Alex Evangelou-Shingler is a 24-year-old Oxford Brookes student.

She said: “My main ethos is to make South Park safe, there’s been fights and assaults there, and it’s a huge safety concern.

“I’m doing this as a single issue campaign and will stand down when that is resolved.”

She is also competing for the title of Miss England this year.

David Henwood was elected as a Labour councillor for Cowley in 2014, and is standing independently after resigning from the party.

He said his main issue was making sure that Cowley's new Low Traffic Neighbourhoods worked for everyone.

Mr Henwood said: "I have been an advocate of the LTN scheme. Clearly there have been many successes like Beauchamp Lane and Salegate Lane, which have been well received and improved the quality of life for people in this area, but I have to be the first person to hold my hands up and say there have been failings like on Littlemore Road."

Mick Haines, first elected to the city council in 2012, said he would continue to represent his residents needs in Marston if he wins again.

Mr Haines said: "Being independent, you don't have to follow the party line. You can speak up for the people and the residents and what they really want." He said his record included improvements to the Croft Road recreation ground and reviving the Marston Road post office.

Saj Malik, elected as a Labour councillor in 2004, is standing as an independent after being suspended from the party in 2019.

He said his record as a councillor 'speaks for itself', including installing memorial benches to Captain Sir Tom Moore and PC Andrew Harper in Marsh Park.

He said he wants to tackle rat run speeding at Wilkins Road and Fern Hill Road, and make the subway at the bottom of Fern Hill Road 'welcoming' by commissioning a mural of car manufacturing.

ELECTIONS 2021: The candidates for Oxford listed

Judith Harley is standing on two main pledges in the city council elections: to carry out a full consultation on the Cowley LTNs, and to protect public spaces.

She said: "I want protection for public spaces, services, and community facilities and as a resident I have long campaigned locally on these. St Gregory the Great school will receive funds for community recreation to 'compensate' the loss of William Morris sports field; the Cowley Marsh wildflower meadow, taken by the Marsh Depot, must be restored by 2022. I will pursue to ensure these happen."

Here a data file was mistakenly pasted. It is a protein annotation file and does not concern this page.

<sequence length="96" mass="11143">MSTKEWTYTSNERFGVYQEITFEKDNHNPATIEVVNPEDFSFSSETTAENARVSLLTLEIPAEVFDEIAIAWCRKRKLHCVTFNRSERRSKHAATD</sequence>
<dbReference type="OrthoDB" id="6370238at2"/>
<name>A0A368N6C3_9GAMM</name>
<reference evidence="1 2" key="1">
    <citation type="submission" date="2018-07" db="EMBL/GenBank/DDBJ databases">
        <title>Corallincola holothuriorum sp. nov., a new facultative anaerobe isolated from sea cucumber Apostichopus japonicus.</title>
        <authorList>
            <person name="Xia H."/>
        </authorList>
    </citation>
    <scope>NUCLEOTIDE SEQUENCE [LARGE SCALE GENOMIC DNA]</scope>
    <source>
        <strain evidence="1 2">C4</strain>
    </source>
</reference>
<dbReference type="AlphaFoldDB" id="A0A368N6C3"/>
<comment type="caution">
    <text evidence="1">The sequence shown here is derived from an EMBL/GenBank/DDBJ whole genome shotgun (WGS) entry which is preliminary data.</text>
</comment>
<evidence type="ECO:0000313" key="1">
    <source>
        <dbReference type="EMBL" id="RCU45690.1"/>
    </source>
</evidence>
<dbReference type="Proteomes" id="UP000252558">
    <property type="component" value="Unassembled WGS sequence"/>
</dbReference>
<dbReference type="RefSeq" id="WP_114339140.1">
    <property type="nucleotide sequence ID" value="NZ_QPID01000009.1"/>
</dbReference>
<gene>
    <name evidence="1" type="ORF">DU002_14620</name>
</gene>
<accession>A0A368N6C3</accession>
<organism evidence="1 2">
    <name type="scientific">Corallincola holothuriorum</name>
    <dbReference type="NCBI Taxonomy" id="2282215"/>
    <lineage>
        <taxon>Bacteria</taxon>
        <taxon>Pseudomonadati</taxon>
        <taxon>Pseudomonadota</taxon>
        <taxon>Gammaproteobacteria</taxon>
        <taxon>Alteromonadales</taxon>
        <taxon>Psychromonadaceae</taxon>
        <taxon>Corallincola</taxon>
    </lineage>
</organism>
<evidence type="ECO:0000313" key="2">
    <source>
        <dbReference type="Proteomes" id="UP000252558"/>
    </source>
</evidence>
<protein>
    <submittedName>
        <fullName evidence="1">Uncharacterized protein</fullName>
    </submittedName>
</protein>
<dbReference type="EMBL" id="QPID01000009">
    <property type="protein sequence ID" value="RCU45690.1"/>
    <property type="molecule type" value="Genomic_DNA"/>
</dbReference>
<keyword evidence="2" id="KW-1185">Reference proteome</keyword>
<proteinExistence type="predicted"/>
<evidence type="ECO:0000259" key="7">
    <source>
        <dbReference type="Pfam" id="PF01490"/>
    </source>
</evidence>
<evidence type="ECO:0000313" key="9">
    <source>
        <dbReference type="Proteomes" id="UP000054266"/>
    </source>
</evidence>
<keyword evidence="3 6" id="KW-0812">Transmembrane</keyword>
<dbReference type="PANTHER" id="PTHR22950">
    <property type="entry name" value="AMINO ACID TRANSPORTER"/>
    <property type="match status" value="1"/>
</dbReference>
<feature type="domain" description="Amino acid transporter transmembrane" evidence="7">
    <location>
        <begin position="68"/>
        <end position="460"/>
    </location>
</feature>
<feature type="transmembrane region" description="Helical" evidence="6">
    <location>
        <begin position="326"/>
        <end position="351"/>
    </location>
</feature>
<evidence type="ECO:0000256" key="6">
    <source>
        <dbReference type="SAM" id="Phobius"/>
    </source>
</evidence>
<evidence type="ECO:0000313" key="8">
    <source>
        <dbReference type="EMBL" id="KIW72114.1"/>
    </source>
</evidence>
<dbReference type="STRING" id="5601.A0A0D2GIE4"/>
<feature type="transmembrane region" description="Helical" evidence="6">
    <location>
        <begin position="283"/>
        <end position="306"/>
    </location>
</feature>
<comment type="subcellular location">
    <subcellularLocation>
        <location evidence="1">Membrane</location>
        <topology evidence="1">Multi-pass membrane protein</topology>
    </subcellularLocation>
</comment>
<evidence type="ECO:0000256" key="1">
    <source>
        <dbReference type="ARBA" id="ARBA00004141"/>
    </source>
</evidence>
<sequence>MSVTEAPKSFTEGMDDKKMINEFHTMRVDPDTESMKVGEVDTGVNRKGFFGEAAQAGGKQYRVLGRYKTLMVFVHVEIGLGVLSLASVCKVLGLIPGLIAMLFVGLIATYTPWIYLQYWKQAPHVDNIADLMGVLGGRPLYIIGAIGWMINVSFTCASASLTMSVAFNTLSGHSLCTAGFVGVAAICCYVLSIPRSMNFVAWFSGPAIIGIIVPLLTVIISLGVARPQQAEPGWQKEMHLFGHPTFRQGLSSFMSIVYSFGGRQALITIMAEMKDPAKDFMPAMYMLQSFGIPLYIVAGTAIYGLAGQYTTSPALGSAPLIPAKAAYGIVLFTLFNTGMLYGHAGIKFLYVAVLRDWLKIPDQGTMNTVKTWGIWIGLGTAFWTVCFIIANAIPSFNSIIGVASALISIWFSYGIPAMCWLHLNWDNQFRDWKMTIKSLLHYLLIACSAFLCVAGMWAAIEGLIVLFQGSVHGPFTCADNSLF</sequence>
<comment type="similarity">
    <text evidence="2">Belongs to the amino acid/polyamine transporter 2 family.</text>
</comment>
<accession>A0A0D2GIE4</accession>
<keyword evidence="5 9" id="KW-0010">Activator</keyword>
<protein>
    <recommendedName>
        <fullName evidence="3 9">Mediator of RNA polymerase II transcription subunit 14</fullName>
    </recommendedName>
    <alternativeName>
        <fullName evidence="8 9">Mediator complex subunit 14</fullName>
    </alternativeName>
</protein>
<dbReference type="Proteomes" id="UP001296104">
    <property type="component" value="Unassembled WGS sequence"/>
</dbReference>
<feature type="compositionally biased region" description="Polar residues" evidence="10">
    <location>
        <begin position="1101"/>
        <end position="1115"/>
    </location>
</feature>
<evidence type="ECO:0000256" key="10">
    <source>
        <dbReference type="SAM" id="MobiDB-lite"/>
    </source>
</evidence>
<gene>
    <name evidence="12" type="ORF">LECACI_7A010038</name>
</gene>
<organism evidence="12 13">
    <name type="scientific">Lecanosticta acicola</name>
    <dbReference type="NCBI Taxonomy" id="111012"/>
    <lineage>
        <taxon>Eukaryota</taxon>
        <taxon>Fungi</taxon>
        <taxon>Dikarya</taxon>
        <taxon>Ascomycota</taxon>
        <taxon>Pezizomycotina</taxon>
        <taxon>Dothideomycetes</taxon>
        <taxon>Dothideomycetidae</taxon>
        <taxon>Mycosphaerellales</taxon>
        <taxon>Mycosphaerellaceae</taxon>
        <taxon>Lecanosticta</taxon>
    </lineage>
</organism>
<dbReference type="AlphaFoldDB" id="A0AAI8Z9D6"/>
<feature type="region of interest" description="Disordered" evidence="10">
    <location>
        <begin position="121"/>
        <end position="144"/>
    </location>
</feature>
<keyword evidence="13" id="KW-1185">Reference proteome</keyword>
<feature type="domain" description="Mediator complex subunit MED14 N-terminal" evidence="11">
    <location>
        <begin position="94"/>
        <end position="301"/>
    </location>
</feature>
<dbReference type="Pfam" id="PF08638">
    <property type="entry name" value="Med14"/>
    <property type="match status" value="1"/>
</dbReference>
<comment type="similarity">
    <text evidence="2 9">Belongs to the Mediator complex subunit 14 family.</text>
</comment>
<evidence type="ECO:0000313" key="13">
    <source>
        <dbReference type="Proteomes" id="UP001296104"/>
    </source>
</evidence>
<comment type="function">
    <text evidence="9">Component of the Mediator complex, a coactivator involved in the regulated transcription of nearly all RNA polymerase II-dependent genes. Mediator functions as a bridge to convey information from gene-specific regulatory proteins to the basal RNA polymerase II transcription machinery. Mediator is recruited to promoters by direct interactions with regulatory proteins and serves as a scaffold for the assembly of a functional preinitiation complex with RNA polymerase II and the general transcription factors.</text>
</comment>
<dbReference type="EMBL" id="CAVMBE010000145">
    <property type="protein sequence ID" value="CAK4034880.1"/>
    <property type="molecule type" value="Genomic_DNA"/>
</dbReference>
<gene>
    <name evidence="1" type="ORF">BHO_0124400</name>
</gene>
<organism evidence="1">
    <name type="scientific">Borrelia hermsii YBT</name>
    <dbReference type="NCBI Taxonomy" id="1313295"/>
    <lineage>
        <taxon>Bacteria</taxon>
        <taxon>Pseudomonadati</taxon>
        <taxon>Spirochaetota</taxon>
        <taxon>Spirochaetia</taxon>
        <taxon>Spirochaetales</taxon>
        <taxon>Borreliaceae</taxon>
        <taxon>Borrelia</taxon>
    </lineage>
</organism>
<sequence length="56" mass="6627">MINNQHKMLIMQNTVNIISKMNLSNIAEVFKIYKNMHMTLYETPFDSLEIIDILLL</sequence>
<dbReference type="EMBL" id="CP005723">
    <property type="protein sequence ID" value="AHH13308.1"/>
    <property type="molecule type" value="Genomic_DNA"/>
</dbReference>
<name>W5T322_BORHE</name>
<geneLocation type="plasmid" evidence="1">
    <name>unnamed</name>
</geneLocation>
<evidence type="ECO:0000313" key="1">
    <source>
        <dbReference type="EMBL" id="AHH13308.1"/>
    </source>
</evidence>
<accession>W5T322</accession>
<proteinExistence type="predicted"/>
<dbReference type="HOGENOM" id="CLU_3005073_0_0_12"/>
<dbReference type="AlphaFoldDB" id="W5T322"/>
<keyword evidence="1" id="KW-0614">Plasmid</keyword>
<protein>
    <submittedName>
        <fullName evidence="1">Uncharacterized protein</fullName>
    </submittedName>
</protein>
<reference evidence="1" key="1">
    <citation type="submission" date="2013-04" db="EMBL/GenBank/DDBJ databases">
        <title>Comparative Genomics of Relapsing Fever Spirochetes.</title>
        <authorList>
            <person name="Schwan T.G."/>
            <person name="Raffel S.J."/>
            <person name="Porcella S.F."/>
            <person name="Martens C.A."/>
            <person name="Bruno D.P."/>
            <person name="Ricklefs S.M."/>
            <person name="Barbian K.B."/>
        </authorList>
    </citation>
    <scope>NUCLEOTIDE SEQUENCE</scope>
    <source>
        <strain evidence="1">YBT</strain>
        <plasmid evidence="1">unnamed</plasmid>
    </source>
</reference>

Trade Union and Socialist Coalition

The three candidates for TUSC are Agnieszka Kowalska (Blackbird Leys ward), Adam Powell-Davies (Carfax and Jericho ward), and James Morbin (Northfield Brook ward).

TUSC is demanding a 'needs budget' and is opposing further council cuts as a result of Central Government austerity policies.

It is also calling rent caps and rent freezes and demanding the city council build more council homes, but not for sale.

TUSC is also calling for a parking permit scheme in Oxford, Controlled Parking Zones, to be scrapped.

However this is administered by Oxfordshire County Council.

If elected, TUSC candidates would 'refuse to take any expenses for representing the local community'.

For Britain Movement

Lorenzo de Gregori is the only candidate for the far-right party the For Britain Movement. He is standing in Northfield Brook ward.

Mr de Gregori, who moved to the UK from Italy in 2005 and works in IT, said the council needed to 'cut the waste and make councillors responsible for their mistakes'.

Freedom Alliance

John McCann is the only candidate standing for the anti-lockdown party called the Freedom Alliance 'No Lockdowns, No Curfews'.

He is standing in the Rose Hill and Iffley ward.